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_The Peshitta Holy Bible_ translated by David Bauscher
Codex Ephraemi Rescriptus provides evidence that Christians in the first few centuries of Christianity utilized the 'deuterocanonical' OT books of Wisdom and Sirach.

Codex Ephraemi Rescriptus
....however, only six books of the Greek Old Testament are represented. .... In the Old Testament, parts of Book of Job, Proverbs, Ecclesiastes, Song of Songs, Wisdom, and Sirach survived.[12]
12: Würthwein Ernst (1988). Der Text des Alten Testaments, Stuttgart: Deutsche Bibelgesellschaft, p. 85.

"a number of those deuterocanonical books rejected by Protestants were originally written in Greek"
Are you aware of any evidence including linguistic evidence in support of that?

"They're not part of the Hebrew canon"
Do you think we should listen to the what-is-canonical views of people who rejected Jesus as being the long-promised Messiah/King?

The Formation of the Jewish Canon
Outside factors, such as the rise of Christianity, probably played a part in moving Jewish authorities to define a canon.

The deuterocanonicals are part of an A.D. 382 canon:
Council of Rome
"Now indeed we must treat of the divine Scriptures, what the universal Catholic Church accepts and what she ought to shun. The order of the Old Testament begins here: Genesis, one book; Exodus, one book; Leviticus, one book; Numbers, one book; Deuteronomy, one book; Joshua [Son of] Nave, one book; Judges, one book; Ruth, one book; Kings, four books [that is, 1 and 2 Samuel and 1 and 2 Kings]; Paralipomenon [Chronicles], two books; Psalms, one book; Solomon, three books: Proverbs, one book; Ecclesiastes, one book; Canticle of Canticles, one book; likewise Wisdom, one book; Ecclesiasticus, one book . . . . Likewise the order of the historical [books]: Job, one book; Tobit, one book; Esdras, two books [Ezra and Nehemiah]; Esther, one book; Judith, one book; Maccabees, two books" (Decree of Pope Damasus [A.D. 382]).

"the New Testament writers quote extensively from all the books in the Protestant canon minus five, Ezra, Nehemiah, Esther, Ecclesiastes, and the Song of Solomon"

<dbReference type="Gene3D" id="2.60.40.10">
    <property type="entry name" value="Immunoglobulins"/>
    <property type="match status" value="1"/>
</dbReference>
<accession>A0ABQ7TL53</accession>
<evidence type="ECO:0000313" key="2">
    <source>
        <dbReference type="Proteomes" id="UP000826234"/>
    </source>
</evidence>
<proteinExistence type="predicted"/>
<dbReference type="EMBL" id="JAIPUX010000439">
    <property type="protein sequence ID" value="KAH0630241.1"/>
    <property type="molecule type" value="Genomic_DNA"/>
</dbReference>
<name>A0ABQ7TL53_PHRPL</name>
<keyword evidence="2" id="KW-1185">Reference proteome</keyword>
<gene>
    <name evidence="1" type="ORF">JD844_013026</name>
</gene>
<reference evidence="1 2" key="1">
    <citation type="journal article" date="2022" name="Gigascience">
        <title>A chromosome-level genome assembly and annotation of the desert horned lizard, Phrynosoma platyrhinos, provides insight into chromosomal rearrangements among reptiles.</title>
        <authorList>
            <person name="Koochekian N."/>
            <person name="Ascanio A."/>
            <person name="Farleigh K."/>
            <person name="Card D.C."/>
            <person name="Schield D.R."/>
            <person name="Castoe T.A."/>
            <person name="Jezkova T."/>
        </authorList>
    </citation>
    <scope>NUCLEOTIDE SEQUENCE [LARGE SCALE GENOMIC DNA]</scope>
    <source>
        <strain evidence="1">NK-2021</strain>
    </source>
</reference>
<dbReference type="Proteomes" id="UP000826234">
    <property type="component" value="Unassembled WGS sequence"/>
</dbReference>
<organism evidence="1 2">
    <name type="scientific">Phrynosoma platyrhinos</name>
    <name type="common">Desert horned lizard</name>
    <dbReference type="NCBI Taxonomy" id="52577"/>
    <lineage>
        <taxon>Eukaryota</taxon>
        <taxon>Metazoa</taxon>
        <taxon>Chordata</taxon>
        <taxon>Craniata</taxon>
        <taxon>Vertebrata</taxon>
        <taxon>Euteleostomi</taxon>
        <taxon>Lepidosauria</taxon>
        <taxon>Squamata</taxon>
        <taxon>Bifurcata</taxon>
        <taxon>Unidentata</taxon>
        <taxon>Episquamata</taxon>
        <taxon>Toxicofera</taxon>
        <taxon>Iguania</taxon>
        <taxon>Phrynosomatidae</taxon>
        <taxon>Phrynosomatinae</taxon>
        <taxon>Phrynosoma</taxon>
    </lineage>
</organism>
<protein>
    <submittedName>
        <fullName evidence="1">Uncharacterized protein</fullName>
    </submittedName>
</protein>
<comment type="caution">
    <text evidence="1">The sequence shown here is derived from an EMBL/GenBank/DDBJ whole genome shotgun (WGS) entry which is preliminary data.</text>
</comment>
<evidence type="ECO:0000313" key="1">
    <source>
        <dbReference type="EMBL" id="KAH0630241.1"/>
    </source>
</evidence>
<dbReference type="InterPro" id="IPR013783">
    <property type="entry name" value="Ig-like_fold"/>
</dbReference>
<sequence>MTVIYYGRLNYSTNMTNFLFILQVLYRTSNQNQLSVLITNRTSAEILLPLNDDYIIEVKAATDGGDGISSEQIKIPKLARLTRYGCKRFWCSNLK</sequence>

Do you agree with this?:
How to Defend the Deuterocanonicals
Though there are no quotes, the New Testament does make numerous allusions to the deuterocanonical books.  For one strong example, examine Hebrews 11:35:
“Women received their dead by resurrection. Some were tortured, refusing to accept release that they might rise again to a better life.”
Nowhere in the Protestant Old Testament can this story be found. One must look to a Catholic Bible to read the story in 2 Maccabees 7.

"I don't know why the Syriac Orthodox tradition, that puts such a high value on the Aramaic NT, wouldn't follow that tradition"
I don't understand.  The Peshitta OT has deuterocanonical books.  The Church of the East closed its canon before learning of 2 Peter, 2 John, 3 John, Jude, and Revelation.

"I'd like to see 2nd Peter axed by Evangelicals, and for very good reasons"
What are those reasons?

"a number of those deuterocanonical books rejected by Protestants were originally written in Greek"
Do you think any of the Peshitta OT's deuterocanonical books "were originally written in Greek"? If 'yes,' which ones?

My copy of the Dead Sea Scrolls Bible includes material from Jubilees, 1 Enoch, Sirach, The Epistle of Jeremiah, and Tobit. Which if any of those books do you think "were originally written in Greek"?

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RE: _The Peshitta Holy Bible_ translated by David Bauscher - by DavidFord - 03-31-2020, 01:24 PM

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